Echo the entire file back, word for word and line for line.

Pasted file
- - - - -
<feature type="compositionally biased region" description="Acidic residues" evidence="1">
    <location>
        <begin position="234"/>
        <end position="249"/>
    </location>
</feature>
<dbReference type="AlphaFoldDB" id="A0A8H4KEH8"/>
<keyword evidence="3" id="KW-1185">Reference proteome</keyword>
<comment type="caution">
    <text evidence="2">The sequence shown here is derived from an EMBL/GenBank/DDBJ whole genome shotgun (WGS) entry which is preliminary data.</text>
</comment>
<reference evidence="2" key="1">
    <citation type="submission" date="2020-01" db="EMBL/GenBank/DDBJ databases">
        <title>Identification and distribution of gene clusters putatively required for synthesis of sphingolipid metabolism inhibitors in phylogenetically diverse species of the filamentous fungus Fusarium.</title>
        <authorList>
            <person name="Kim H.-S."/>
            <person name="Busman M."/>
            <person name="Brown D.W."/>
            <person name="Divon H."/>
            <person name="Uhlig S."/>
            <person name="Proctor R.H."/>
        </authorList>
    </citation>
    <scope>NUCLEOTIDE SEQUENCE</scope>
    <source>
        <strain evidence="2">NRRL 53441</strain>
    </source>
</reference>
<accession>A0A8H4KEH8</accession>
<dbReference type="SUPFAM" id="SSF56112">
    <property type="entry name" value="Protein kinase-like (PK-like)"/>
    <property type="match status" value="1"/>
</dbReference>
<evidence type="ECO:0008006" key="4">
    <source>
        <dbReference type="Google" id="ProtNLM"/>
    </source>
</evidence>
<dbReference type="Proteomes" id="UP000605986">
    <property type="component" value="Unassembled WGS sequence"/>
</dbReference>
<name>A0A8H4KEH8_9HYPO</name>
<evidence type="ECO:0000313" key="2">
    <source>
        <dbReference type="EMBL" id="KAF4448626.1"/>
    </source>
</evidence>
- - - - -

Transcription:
<feature type="compositionally biased region" description="Acidic residues" evidence="1">
    <location>
        <begin position="234"/>
        <end position="249"/>
    </location>
</feature>
<dbReference type="AlphaFoldDB" id="A0A8H4KEH8"/>
<keyword evidence="3" id="KW-1185">Reference proteome</keyword>
<comment type="caution">
    <text evidence="2">The sequence shown here is derived from an EMBL/GenBank/DDBJ whole genome shotgun (WGS) entry which is preliminary data.</text>
</comment>
<reference evidence="2" key="1">
    <citation type="submission" date="2020-01" db="EMBL/GenBank/DDBJ databases">
        <title>Identification and distribution of gene clusters putatively required for synthesis of sphingolipid metabolism inhibitors in phylogenetically diverse species of the filamentous fungus Fusarium.</title>
        <authorList>
            <person name="Kim H.-S."/>
            <person name="Busman M."/>
            <person name="Brown D.W."/>
            <person name="Divon H."/>
            <person name="Uhlig S."/>
            <person name="Proctor R.H."/>
        </authorList>
    </citation>
    <scope>NUCLEOTIDE SEQUENCE</scope>
    <source>
        <strain evidence="2">NRRL 53441</strain>
    </source>
</reference>
<accession>A0A8H4KEH8</accession>
<dbReference type="SUPFAM" id="SSF56112">
    <property type="entry name" value="Protein kinase-like (PK-like)"/>
    <property type="match status" value="1"/>
</dbReference>
<evidence type="ECO:0008006" key="4">
    <source>
        <dbReference type="Google" id="ProtNLM"/>
    </source>
</evidence>
<dbReference type="Proteomes" id="UP000605986">
    <property type="component" value="Unassembled WGS sequence"/>
</dbReference>
<name>A0A8H4KEH8_9HYPO</name>
<evidence type="ECO:0000313" key="2">
    <source>
        <dbReference type="EMBL" id="KAF4448626.1"/>
    </source>
</evidence>